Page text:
Sitting at my computer here on Long Island, I can already hear what you are saying--"Alice, honey, what are you doing to us posting this now??? The Feast of Our Lady of Guadalupe is two days away!"
Right you are, dear friends, yet this menu need not sit in your files until next year. Please consider hostessing a tea to honor Our Lady of Guadalupe as the Patroness of the Unborn during January, perhaps preparing it for children or grandparents unable to attend the March for Life on January 22nd. While the anniversary of Roe v. Wade is hardly something to celebrate, I think it would be worthwhile to spend the day talking to the children about Our Lady of Guadalupe, emphasizing the difference between her blessed message of life and love and the bloodthirsty "culture of death" she came to crush.
This menu, it should be noted at the outset, has the potential to become a bit expensive, but perhaps some of you will invite friends to contribute dishes, celebrating the cause of life together, and praying a Rosary for the unborn. While you are putting the finishing touches on your spread, it would be lovely to have a mother or older child read the story of Our Lady of Guadalupe aloud to the children. As you introduce each dish, reiterate the aspects of the story each offering is meant to symbolize. I will include these simple points below to give an idea of some of what a mother hostessing the tea might share with the children.
Our Lady of Guadalupe Tea Menu
Heavenly Rose Punch
Juan Diego's Sombrero
A Woman Clothed with the Sun
A Mantle of Stars
The Tilma of Roses
Bishop Zumarraga's Miter
"Build me a Church"
Roses from Heaven Punch
Recipes and Suggestions
1. "Aztec Chocolate"
Chocolate is always associated with Mexico, so for this item, I would suggest serving any type of hot chocolate your family likes. If you think it is appropriate, it would make a big impact to provide mini marshmallows on the side of each saucer, encouraging the children to toss them in to the burning liquid to remember the many innocent human lives lost in the Aztecs' bloodthirsty sacrifices to the gods. As you stir, say the prayer,
"Eternal rest grant unto them, O Lord, and may the perpetual light shine upon them. May their souls and the souls of all the faithful departed, through the mercy of God, rest in peace. Amen. Our Lady of Guadalupe, patroness of the unborn, pray for us!"
2. St. Juan Diego's Sombrero
I do not know whether Mexican Indians actually wore sombreros in the 1500s, but I am sure they would have needed some type of headcovering to protect their heads from the unforgiving sun. Besides, what child could resist hats made from Pringles potato chips topped with tasty, sliced rounds of string cheese? For a more colorful display, green or black olive halves work too, although they would need to be eaten immediately, preventing the olive juice from seeping in and softening the chips.
3. "Tepayac Hill"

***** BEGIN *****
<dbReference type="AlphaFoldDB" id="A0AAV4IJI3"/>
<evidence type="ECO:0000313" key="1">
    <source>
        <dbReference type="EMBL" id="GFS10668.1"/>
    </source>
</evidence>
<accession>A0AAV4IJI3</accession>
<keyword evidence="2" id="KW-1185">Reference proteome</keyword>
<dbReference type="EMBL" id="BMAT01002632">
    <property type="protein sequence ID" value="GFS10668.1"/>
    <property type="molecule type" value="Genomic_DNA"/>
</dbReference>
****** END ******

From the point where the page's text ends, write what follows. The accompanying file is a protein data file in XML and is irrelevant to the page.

In our "recipe test" of the tea this afternoon, the children and I heaped potato salad on a plate to represent the place on which St. Juan Diego first encountered Our Lady, adding swirls of pimento to remind us of the roses she would provide for him later. Most of my children do not especially like Guacamole, but I would actually suggest a nice, green mound of this classic dip to make the perfect Mexican "hill." Fastening a holy picture of Our Lady of Guadalupe to a toothpick and sticking it at the top would form a memorable visual image as well.
4. "A Woman Clothed with the Sun"
When St. Juan Diego saw Our Lady, she was radiant and shining brighter than the sun. Her image on the tilma shows rays framing her person.
This menu item could be skipped altogether for a lighter tea, but, if you are serving lunch, try layering cream cheese, mild, beanless Hormel chili, and a generous layer of bright orange shredded cheddar in a pie or quiche pan. Pop it into a 350 degree oven for about twenty minutes before arranging baked tortilla (triangular) chips all around the edge with points facing out to form a "Sun." Leave an extra bowl of chips on the table to accompany the guacamole.
5. "The Mantle of Stars"
I was intrigued to learn Our Lady's Mantle on the tilma contains forty six stars, the exact number of constellations that would have appeared in the sky on the night of her December 12th apparition. This fact will undoubtedly interest the children as well. There are many, many ways to represent stars--you might use anything from star cookies to star-shaped tea sandwiches, but we decided to take a simple, yet effective, approach by arranging exactly forty-six "Dora the Explorer Cinnamon Star Cereal" pieces on a plate. My guess is that children, particularly young children, will enjoy nibbling the little stars and seeing exactly what forty six of them look like. If you have trouble finding this exact cereal, try using star-shaped sprinkles or even white chocolate chips.
6. "Crescent Moons"
How stirring it is to see Our Lady standing on the crescent moon, proving she is the woman of Revelation, "clothed with the sun, with the moon beneath her feet." Rev. 12: 2. There are many ways to represent moons--consider, for example, fresh baked crescent rolls, crescent shaped cookies or cheese slices or tea sandwiches. We opted for convenience choosing Stella D'oro Anisette Sponge, one of my favorite cookies.
7. "Supporting Angels"
While we were in the Stella D'oro aisle, we couldn't resist picking up a bag of Angel Wing cookies, reminding us of the trusted messenger supporting Our Lady with such love and care. This menu item is fun for the children, but optional, especially if you are concerned about too many sweets.
8. "Praying Hands"